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Fayetteville readies for bond referendum

by Stacy Ryburn | January 27, 2019 at 1:00 a.m.
NWA Democrat-Gazette/DAVID GOTTSCHALK A section of the College Avenue flyover bridge near Millsap Road was approved by Fayetteville voters in 2006 by authorizing $110 million worth of projects, including $65 million for the city's transportation bond fund. About $1.4 million from that fund was used to build the bridge, with another $5 million coming from federal aid.

FAYETTEVILLE -- City administrators this spring will ask residents to put the city on a course for years to come with a bond referendum covering everything from parks to public safety and an arts corridor downtown.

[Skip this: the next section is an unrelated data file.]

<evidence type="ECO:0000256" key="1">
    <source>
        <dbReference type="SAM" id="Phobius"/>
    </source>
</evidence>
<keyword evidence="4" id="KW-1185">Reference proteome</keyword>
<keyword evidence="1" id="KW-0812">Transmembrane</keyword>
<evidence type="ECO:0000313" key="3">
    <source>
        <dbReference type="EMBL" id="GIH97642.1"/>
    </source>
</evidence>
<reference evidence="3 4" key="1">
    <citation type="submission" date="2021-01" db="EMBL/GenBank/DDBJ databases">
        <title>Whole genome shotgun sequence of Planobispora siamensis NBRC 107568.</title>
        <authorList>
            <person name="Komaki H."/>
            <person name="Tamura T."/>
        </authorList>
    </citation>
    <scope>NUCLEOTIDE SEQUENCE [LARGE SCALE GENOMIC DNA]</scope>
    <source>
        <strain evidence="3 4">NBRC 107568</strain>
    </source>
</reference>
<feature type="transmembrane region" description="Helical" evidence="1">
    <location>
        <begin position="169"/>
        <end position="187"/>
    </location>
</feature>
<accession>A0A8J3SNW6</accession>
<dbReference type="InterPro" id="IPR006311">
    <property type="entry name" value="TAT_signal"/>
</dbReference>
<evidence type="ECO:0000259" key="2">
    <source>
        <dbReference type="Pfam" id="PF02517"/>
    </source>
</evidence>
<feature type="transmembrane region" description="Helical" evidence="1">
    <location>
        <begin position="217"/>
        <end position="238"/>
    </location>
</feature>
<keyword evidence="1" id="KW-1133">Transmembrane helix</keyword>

Voters will have a chance April 9 to extend the city's 1-penny sales tax to cover more than $226 million worth of projects. There will be 10 ballot measures, each covering a different purpose.

Passage of each ballot measure will authorize city administrators to issue the bonds associated with it. For example, voting yes on the question pertaining to transportation means the City Council can issue bonds up to $73.9 million to finance road projects.

Money from one issue can't be used for another. So, if the $3.2 million planned for city-owned facilities doesn't pass, that money can't go toward something else, such as trails. That would mean the entire $226 million package would be $3.2 million smaller, and it would get paid off faster.

Administrators say passage of the entire referendum will help address longstanding needs and serve as a boost to the local economy. Other Northwest Arkansas cities have passed bond issues recently, and Fayetteville needs to keep up, Mayor Lioneld Jordan said.